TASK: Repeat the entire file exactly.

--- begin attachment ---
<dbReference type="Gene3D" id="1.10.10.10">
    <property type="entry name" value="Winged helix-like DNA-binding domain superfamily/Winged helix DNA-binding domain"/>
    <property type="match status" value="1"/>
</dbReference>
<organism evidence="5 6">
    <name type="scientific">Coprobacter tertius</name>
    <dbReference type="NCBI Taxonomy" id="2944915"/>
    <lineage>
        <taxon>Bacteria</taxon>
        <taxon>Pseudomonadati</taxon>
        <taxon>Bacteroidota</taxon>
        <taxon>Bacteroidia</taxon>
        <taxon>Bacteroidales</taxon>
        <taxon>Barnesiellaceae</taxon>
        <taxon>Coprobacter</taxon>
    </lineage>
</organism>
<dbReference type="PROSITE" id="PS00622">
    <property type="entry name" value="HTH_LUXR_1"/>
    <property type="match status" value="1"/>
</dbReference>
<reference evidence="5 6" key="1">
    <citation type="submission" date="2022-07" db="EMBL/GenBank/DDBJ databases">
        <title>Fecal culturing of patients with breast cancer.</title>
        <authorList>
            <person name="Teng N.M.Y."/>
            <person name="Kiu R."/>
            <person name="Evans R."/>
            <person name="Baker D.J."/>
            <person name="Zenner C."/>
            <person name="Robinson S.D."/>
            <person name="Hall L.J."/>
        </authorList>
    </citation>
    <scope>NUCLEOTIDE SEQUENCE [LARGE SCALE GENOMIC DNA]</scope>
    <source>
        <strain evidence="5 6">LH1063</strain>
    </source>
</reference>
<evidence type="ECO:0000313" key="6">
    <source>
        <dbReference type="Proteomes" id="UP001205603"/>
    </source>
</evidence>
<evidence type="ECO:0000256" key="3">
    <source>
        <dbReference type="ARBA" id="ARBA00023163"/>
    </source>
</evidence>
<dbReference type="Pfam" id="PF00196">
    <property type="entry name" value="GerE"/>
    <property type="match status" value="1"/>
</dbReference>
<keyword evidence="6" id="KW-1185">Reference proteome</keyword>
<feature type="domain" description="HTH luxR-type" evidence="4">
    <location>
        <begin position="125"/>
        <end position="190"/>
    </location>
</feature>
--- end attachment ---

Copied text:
<dbReference type="Gene3D" id="1.10.10.10">
    <property type="entry name" value="Winged helix-like DNA-binding domain superfamily/Winged helix DNA-binding domain"/>
    <property type="match status" value="1"/>
</dbReference>
<organism evidence="5 6">
    <name type="scientific">Coprobacter tertius</name>
    <dbReference type="NCBI Taxonomy" id="2944915"/>
    <lineage>
        <taxon>Bacteria</taxon>
        <taxon>Pseudomonadati</taxon>
        <taxon>Bacteroidota</taxon>
        <taxon>Bacteroidia</taxon>
        <taxon>Bacteroidales</taxon>
        <taxon>Barnesiellaceae</taxon>
        <taxon>Coprobacter</taxon>
    </lineage>
</organism>
<dbReference type="PROSITE" id="PS00622">
    <property type="entry name" value="HTH_LUXR_1"/>
    <property type="match status" value="1"/>
</dbReference>
<reference evidence="5 6" key="1">
    <citation type="submission" date="2022-07" db="EMBL/GenBank/DDBJ databases">
        <title>Fecal culturing of patients with breast cancer.</title>
        <authorList>
            <person name="Teng N.M.Y."/>
            <person name="Kiu R."/>
            <person name="Evans R."/>
            <person name="Baker D.J."/>
            <person name="Zenner C."/>
            <person name="Robinson S.D."/>
            <person name="Hall L.J."/>
        </authorList>
    </citation>
    <scope>NUCLEOTIDE SEQUENCE [LARGE SCALE GENOMIC DNA]</scope>
    <source>
        <strain evidence="5 6">LH1063</strain>
    </source>
</reference>
<evidence type="ECO:0000313" key="6">
    <source>
        <dbReference type="Proteomes" id="UP001205603"/>
    </source>
</evidence>
<evidence type="ECO:0000256" key="3">
    <source>
        <dbReference type="ARBA" id="ARBA00023163"/>
    </source>
</evidence>
<dbReference type="Pfam" id="PF00196">
    <property type="entry name" value="GerE"/>
    <property type="match status" value="1"/>
</dbReference>
<keyword evidence="6" id="KW-1185">Reference proteome</keyword>
<feature type="domain" description="HTH luxR-type" evidence="4">
    <location>
        <begin position="125"/>
        <end position="190"/>
    </location>
</feature>